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ADSP urges long-term solution to Afghan refugee crisis

16 Nov 2020 - 13:55
16 Nov 2020 - 13:55

KABUL (Pajhwok): The Asia Displacement Solutions Platform (ADSP) on Monday said protection and long-term solutions for Afghan refugees and internally displaced persons must be at the forefront of the international community’s discussion with the Afghan government in this month’s Geneva conference. 

On November 23-24, government ministers and high-level officials from across the world Conference in Geneva.

Held every four years, the conference presents an important opportunity for the international community to express its commitment to the people of Afghanistan.

“At this unique moment in Afghanistan’s history, the Asia Displacement Solutions Platform (ADSP) believes that the protection – and long-term solutions for Afghan refugees and internally displaced persons – must be at the forefront of the international community’s discussion with the Afghan Government,” the platform said in a statement. 

It said ADSP recognised the significance of the Afghanistan Conference and acknowledged its crucial function for the Afghan Government and the international community to commit to, and work towards, common development objectives.

Importantly, the statement said, states must ensure that displaced populations were not left behind and seek to advance long-term and sustainable solutions for displaced Afghans.

“This includes setting out a strategic vision to address displacement inside the country and across the region, to providing flexible and multi-year humanitarian funding for NGOs to meet immediate needs, and identifying linkages for government and development actors to support displacement-affected populations.”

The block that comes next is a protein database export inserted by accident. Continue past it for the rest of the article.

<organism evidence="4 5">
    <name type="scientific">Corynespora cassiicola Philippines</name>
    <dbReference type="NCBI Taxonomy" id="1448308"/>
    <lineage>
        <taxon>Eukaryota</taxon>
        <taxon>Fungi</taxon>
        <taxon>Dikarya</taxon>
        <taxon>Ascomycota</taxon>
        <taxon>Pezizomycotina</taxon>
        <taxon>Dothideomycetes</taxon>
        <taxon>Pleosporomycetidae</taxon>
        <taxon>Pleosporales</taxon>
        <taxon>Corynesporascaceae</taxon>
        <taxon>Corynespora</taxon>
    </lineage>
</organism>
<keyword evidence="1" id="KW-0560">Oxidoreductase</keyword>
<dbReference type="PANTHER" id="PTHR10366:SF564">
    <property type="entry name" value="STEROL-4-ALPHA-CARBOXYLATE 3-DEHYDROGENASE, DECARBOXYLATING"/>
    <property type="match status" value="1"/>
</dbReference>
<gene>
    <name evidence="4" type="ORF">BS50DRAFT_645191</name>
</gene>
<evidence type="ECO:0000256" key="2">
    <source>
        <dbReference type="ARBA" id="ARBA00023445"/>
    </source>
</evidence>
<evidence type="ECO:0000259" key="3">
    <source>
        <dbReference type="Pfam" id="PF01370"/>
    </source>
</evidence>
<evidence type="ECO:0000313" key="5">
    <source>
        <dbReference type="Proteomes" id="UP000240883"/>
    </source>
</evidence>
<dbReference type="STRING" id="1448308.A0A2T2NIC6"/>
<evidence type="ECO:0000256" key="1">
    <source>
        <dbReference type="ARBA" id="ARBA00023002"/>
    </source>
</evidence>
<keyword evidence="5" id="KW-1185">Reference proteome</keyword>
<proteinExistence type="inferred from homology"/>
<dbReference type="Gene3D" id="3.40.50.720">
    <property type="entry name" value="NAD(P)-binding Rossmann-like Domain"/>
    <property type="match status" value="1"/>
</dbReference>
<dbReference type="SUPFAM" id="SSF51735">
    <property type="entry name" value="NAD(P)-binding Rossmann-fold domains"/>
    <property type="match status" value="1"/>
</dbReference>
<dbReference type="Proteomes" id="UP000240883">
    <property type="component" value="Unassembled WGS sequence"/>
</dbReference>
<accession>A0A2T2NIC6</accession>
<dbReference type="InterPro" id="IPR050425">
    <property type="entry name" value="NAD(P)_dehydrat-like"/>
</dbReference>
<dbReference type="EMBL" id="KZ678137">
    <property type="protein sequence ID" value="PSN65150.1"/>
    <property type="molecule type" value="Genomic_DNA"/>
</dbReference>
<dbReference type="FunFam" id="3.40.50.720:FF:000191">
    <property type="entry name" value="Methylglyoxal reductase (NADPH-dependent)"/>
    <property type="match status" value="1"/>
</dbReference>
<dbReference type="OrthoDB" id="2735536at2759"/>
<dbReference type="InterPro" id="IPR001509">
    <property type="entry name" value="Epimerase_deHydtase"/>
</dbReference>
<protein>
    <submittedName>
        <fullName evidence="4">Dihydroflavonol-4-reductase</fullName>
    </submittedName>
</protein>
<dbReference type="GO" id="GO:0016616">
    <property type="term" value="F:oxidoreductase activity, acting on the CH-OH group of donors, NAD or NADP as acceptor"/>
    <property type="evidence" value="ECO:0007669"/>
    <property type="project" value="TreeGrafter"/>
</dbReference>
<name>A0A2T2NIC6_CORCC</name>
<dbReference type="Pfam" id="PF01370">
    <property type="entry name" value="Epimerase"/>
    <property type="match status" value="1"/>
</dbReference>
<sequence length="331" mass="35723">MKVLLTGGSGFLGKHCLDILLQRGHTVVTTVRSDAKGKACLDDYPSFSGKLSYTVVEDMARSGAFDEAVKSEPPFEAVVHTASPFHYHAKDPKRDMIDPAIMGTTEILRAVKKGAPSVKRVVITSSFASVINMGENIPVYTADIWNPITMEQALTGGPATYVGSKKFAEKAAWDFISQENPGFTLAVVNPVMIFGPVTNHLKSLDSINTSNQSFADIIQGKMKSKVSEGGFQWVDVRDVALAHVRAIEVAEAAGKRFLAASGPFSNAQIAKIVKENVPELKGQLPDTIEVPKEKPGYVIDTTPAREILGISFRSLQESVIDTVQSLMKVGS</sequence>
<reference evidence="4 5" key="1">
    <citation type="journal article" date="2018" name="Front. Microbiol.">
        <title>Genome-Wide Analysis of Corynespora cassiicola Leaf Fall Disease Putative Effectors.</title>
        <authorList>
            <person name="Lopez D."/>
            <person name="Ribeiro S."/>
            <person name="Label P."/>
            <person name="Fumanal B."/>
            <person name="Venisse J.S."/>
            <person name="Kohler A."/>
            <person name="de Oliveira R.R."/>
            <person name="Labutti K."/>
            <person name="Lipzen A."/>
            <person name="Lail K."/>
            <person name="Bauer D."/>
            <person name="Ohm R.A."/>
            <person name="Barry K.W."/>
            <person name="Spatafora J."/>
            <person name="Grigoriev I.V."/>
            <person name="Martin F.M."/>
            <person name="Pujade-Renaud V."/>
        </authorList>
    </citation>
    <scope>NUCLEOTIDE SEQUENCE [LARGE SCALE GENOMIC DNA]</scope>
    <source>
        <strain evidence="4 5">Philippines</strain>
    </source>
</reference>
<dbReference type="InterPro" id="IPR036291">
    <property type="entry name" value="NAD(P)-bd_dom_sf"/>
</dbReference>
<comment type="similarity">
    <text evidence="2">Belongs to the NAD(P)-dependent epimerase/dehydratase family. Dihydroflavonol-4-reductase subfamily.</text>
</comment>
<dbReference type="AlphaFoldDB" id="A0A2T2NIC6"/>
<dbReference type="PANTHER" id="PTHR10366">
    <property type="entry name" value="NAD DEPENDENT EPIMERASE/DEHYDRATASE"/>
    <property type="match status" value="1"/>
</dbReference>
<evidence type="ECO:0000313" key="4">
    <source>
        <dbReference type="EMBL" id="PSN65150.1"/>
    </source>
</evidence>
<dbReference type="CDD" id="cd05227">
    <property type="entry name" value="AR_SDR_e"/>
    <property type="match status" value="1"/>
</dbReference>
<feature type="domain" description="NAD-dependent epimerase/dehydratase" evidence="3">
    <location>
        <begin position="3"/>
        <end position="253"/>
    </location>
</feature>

Across the region, donors should continue to provide financial and technical support to neighbouring countries that host Afghan refugees such as Iran and Pakistan, and promote regional cooperation. 

ADSP Coordinator, Evan Jones, noted that “While Afghanistan is at an important crossroads on its development path, there remain significant humanitarian challenges afflicting the country, and donor states will need to sustain their commitment for some time to come.”

He said addressing the humanitarian needs of growing numbers of IDPs and other displacement-affected Afghans must be at the forefront of these efforts.

One such displaced individual, Bostan, an Afghan refugee that has been living in Quetta, Pakistan for nearly twenty years, described his life as one of perennial limbo. He noted, “Afghanistan is my home, and of course I’d like to return one day. “

However, he said even the thought of returning made him scared for his life and it was better to stay in Pakistan where he could study, work and considered himself safe.

For many years, the concept of ‘return and reintegration’ has featured prominently on Afghanistan’s development agenda, including as a central tenet of Afghanistan’s National Peace and Development Framework 2017-2021.

Whilst returning Afghans can undoubtedly bring a boon in skills, financial capacity and knowledge, it must not be forgotten that Afghanistan remains a tumultuous country, and one that is presently not safe – nor conducive – for refugees to return in safety and dignity.

Furthermore, with an estimated 4.1 million Afghans already displaced inside country, the opportunities for successful reintegration are slim. 

ADSP said the international community needed to double down on their efforts to support displaced Afghans, including those in neighbouring countries.

Countries like Pakistan and Iran have hosted millions of Afghan refugees for decades, and should not have to shoulder such a responsibility alone. In the spirit of international responsibility sharing, states must continue their support for refugee hosting nations, whilst simultaneously addressing barriers to return inside Afghanistan.

In addition, states should explore additional ways by which they can offer long-term protection to vulnerable refugees that are unable to return, including through traditional resettlement and complementary pathways.  

With more than 14 million people in dire humanitarian need, and estimates of 14.7 million people experiencing acute food insecurity from August to October 2020, the ADSP remains steadfastly committed to supporting and working with all relevant stakeholders to achieve durable solutions for displaced Afghans across the region. 

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